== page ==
Making men feel in control is key to marketing to them, says Men’s Health editor

Marketers wanting to target men need to make them feel in control and use experts to strengthen credibility, the Mumbrella Health & Wellness Marketing Summit heard on Wednesday.

Luke Benedictus, Pacific Magazines’ Men’s Health editor, told the audience in a session on marketing health to men, that males not only respond to authority more than women, but are more responsive when they feel in control.

Benedictus presenting on how to market health to men, at Mumbrella’s Health & Wellness Marketing Summit yesterday.

“Men’s Health has been and always will be powered by expertise, doctors, scientists and other sort of experts. What my team does is research, curate that info and make it interesting, relevant and applicable to the live’s of Australian men,” Benedictus explained.

“Use credible experts to back up your material. It’s vital in the health space because it gives you authority, and frankly when you’re dealing with subjects that can directly impinge on your audience’s health, it would be irresponsible to do anything else.”

However, Benedictus added experts were also “really valuable” from a marketing perspective.

“Men are much more influenced by sources of authority. If you want to market healthcare to men, take advantage of this male disposition to hierarchies,” he said.

“Use experts in your marketing material, and then emphasise the source of your authority, training and recommendations. It strengthens your credibility and enforces your claims with genuine substances.”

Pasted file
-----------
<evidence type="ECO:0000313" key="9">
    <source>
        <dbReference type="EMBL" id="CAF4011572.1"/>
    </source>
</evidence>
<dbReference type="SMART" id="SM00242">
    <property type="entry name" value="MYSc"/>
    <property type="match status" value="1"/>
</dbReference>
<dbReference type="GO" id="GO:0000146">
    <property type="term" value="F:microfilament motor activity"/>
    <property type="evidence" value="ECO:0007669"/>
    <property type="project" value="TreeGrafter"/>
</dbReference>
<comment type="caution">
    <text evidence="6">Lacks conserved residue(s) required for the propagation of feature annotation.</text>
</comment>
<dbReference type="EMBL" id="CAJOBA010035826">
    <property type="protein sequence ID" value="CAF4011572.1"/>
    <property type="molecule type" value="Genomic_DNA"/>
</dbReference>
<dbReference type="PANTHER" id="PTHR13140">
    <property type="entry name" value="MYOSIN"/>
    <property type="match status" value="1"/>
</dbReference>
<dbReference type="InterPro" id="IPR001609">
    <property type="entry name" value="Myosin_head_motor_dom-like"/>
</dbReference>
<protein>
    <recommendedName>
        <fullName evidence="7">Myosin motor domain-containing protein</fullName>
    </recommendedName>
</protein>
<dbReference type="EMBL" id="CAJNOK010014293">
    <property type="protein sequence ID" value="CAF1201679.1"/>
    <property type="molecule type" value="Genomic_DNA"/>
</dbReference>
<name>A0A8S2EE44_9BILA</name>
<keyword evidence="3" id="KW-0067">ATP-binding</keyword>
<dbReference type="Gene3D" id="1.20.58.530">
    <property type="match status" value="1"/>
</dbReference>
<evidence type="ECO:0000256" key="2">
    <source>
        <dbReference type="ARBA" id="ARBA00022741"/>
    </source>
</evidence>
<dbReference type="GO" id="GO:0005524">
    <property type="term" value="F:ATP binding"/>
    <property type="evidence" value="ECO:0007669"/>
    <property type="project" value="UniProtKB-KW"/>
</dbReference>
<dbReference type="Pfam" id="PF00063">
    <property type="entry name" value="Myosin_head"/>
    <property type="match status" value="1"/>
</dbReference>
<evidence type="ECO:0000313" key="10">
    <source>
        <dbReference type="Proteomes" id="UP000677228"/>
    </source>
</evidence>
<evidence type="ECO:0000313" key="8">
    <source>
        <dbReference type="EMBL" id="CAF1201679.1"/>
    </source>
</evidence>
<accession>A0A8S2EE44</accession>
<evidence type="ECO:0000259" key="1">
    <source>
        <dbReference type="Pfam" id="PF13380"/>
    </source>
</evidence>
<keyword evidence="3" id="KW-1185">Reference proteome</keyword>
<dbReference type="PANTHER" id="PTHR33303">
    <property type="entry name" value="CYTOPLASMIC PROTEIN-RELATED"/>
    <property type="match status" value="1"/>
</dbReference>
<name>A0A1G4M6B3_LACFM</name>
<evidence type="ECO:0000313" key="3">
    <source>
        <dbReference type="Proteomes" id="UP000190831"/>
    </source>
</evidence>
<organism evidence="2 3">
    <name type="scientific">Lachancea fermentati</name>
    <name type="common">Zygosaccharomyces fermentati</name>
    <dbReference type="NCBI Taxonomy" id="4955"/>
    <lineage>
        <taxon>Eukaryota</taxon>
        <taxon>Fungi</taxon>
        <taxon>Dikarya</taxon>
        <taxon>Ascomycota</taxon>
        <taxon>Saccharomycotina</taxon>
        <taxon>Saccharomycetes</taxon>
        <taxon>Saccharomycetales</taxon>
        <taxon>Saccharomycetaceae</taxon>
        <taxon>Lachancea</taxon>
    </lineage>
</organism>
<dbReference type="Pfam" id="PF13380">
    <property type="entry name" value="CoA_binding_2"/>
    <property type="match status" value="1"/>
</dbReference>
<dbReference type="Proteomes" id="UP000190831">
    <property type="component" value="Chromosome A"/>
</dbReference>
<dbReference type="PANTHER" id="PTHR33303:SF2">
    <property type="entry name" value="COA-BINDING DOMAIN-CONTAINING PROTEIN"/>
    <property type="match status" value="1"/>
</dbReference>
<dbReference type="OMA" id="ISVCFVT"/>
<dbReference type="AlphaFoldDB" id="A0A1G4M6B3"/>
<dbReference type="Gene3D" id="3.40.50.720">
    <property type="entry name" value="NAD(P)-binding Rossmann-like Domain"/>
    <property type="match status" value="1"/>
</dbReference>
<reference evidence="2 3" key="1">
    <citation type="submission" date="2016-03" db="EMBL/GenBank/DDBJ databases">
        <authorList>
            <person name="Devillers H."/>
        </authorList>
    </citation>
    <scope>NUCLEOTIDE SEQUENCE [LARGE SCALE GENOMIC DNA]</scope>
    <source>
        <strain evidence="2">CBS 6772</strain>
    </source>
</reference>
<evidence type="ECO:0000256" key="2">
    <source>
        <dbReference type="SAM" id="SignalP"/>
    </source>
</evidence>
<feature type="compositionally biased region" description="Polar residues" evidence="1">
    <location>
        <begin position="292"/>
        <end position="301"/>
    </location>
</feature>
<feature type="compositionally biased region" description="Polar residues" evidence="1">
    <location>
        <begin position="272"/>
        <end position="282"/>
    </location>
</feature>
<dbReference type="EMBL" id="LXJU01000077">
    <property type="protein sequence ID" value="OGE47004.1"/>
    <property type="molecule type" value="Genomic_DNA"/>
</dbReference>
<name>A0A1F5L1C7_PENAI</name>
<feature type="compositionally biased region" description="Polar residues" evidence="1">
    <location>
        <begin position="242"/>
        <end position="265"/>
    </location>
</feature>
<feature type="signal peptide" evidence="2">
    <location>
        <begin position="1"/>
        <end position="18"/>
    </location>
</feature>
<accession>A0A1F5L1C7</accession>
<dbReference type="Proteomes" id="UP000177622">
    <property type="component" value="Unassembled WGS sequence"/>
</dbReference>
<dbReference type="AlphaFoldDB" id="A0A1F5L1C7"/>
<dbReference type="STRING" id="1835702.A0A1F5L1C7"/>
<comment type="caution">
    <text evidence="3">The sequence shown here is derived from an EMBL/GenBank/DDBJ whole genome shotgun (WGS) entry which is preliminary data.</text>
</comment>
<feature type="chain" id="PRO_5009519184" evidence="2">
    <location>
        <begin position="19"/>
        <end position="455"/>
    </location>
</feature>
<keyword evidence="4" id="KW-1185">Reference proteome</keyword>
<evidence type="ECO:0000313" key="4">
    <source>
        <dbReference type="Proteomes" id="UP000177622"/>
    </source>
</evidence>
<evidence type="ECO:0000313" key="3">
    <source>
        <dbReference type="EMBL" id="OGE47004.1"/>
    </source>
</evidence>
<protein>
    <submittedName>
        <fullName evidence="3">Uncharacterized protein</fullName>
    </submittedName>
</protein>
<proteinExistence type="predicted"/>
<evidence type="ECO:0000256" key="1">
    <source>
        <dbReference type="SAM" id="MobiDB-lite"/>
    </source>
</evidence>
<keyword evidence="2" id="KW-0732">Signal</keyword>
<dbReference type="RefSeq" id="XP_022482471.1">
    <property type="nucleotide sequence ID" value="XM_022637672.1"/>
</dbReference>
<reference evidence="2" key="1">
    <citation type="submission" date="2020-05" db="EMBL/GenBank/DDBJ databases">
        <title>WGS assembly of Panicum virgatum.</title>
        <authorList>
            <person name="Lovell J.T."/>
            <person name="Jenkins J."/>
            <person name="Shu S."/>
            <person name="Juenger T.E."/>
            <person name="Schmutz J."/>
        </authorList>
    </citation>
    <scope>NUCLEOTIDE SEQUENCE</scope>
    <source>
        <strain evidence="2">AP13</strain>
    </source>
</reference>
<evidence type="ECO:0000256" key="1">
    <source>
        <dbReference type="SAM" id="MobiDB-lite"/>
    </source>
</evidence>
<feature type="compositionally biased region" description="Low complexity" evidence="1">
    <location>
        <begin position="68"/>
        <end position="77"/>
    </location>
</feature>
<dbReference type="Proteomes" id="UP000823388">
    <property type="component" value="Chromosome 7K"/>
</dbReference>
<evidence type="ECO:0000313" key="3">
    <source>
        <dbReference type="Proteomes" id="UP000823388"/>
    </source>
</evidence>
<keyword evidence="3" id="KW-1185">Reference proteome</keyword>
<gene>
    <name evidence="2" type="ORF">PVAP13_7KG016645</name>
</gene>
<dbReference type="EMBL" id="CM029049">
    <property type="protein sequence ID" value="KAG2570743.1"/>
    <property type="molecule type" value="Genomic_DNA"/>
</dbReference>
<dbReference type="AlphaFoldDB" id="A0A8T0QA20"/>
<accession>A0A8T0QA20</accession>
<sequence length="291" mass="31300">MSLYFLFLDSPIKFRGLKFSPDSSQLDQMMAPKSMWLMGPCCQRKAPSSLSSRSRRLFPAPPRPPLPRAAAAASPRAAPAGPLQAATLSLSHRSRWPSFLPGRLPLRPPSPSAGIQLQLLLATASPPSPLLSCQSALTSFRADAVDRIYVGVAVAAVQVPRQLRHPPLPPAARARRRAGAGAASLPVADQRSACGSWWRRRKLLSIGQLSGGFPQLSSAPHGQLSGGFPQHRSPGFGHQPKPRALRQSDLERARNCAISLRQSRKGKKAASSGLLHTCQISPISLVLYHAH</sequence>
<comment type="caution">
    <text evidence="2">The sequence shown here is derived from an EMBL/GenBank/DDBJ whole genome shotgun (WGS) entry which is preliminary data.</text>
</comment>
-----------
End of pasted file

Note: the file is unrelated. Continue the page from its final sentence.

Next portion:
He noted it was important to position brands as a “means for men to feel like they’re in control,” using the example of Men’s Health’s latest cover, which featured a physical transformation with Guy Sebastian.

Last month’s Men’s Health edition


“It got me thinking, why does our audience love a transformation story so much? I reckon the impact of a transformation goes deeper than a simple compare and contrast,” he said.

“It shows a subject decisively taking control of their circumstances, to bring back personal change.”

“We see it work for us in Men’s Health again and again.”

Benedictus told marketers not only to think about control and authority, but also utility and “genuine value” when talking to men about their health.

“Increasingly, your customers are bombarded with this overload of information and it’s your job to help them find a way through it, and cherry pick the truly relevant info for them.

“When it comes to marketing to men, you need to deliver utility and genuine value.

“The second thing I think is really vital in the healthcare space, is to help men cut through the clutter, because we are all drowning in more content than ever before and there’s so much conflicting information out there.”

Benedictus’ comments paralleled those made of Simon Davies, managing director at Bastion Brands, and Jimmy Niggles,  founding ambassador at Beard Season, who argued being “straight down the line” with communications was key to communicating with men.

Niggles and Davies spoke about Beard Season, and how an activation of Manly Beach encouraged people to get their skin checked.

“Make it easy, use technology as well,” Davies said.

“Be straight down the line with comms, and use some humour.

“What we mean by straight down the line is you have to tell men exactly what the situation is. But if it’s too serious and there’s not humour and a bit of fun, sometimes they can get turned off by that.”

He added while being direct and using science was important, marketers needed to approach emotion in other ways, when talking to men about their health.

“You’ve got to talk about the science but then when you are talking about emotion, it’s good to talk about it in a way like how these things might affect their family for instance, not necessarily them directly,” Davies said.


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